Predictors and variability of antibiotic prescribing amongst family physicians
Schwartz KL, Brown KA, Etches J, Langford BJ, Daneman N, Tu K, Johnstone J, Achonu C, Garber G. J Antimicrob Chemother. 2019; 74(7):2098-105. Epub 2019 Apr 19. DOI: 10.1093/jac/dkz112.
Background — Rising rates of antimicrobial resistance are driven by overuse of antibiotics. Characterizing physician antibiotic prescribing variability can inform interventions to optimize antibiotic use.
Objectives — To describe predictors of overall antibiotic prescribing as well as the inter-physician variability in antibiotic prescribing amongst family physicians.
Methods — We conducted a 5 year cohort study of antibiotic prescribing rates by family physicians in Ontario, Canada using a repository of electronic medical records. Using multilevel logistic regression models fitted with random intercepts for physicians, we evaluated the association of patient-, physician- and clinic-level characteristics with antibiotic prescribing rates.
Results — We included 3 956 921 physician-patient encounters, 322 129 unique patients and 313 physicians from 41 family medicine clinics. Physicians prescribed a median of 54 (interdecile range 28-95) antibiotics per 1000 encounters. Female children aged 3-5 years were most likely to receive antibiotics compared with men ≥65 years (OR 4.01, 95% CI 3.89-4.13). The only significant physician-level predictor was median daily patient visits of ≥20 compared with <10 (OR 1.28, 95% CI 1.06-1.55). The median ORs without and with patient characteristics were 1.68 and 1.69, respectively. Thus, the odds of receiving an antibiotic varied by 1.7-fold for the same patient simply by virtue of encountering two different physicians.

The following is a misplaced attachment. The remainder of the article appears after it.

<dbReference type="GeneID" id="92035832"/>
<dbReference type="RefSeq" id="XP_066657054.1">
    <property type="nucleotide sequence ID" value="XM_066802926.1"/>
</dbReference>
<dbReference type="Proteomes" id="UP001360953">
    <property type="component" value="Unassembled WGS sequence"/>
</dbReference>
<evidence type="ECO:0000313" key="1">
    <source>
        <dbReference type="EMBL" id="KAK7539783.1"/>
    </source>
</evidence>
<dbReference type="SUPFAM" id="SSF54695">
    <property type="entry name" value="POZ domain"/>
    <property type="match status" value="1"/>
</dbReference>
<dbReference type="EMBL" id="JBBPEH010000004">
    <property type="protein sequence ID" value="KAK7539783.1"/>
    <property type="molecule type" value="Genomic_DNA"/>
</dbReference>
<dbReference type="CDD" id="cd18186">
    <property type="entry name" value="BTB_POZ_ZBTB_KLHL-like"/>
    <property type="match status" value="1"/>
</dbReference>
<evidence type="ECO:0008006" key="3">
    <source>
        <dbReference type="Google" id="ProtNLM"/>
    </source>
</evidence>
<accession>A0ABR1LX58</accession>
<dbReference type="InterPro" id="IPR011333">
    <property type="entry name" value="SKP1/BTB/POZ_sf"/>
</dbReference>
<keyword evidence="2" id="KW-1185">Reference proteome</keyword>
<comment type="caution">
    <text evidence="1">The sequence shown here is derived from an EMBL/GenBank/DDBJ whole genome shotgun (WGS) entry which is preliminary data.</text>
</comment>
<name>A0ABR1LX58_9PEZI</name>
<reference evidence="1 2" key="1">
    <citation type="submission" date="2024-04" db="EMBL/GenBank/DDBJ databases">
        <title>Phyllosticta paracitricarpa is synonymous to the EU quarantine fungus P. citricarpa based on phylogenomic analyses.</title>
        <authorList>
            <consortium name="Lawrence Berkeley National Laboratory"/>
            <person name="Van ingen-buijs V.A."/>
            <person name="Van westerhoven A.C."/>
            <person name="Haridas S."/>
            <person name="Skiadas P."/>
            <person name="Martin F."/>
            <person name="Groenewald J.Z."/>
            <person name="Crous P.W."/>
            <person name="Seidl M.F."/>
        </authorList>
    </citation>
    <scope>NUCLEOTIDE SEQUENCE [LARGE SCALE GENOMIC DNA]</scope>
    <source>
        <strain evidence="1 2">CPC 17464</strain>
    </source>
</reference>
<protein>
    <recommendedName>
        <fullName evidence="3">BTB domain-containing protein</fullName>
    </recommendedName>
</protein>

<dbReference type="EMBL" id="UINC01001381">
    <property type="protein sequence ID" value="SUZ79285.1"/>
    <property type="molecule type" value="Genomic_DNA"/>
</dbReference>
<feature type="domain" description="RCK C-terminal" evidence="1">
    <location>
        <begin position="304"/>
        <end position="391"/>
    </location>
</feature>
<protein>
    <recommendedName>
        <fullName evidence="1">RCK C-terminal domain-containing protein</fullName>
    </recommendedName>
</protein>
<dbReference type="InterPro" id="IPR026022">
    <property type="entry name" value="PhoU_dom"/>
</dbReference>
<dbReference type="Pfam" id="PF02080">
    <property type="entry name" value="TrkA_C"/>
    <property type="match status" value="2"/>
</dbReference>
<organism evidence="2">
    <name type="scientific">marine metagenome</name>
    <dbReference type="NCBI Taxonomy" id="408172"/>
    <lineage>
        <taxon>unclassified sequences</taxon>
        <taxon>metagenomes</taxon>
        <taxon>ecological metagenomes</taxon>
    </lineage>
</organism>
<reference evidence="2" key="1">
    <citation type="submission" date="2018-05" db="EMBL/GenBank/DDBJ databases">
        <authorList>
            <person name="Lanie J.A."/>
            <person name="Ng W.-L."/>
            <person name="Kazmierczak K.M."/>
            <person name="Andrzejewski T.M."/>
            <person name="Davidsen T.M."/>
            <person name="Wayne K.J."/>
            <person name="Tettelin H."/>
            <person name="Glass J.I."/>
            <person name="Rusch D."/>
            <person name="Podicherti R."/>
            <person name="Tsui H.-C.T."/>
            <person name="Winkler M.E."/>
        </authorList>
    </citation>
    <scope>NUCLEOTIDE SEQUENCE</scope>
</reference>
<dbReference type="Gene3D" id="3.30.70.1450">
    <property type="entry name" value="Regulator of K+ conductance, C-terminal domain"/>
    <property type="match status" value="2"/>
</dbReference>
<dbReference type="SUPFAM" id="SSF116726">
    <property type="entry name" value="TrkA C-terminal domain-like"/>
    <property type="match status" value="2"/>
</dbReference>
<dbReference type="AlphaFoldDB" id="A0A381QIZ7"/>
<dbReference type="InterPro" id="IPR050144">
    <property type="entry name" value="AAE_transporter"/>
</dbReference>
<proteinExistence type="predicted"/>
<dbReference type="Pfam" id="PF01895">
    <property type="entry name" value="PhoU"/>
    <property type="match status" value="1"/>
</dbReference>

Conclusions — We observed substantial inter-physician variability in antibiotic prescribing that could not be explained by sociodemographic and clinical patient differences, suggesting that risk adjustment of antibiotic prescribing practices may not be required for audit and feedback of family physicians working in similar practice settings.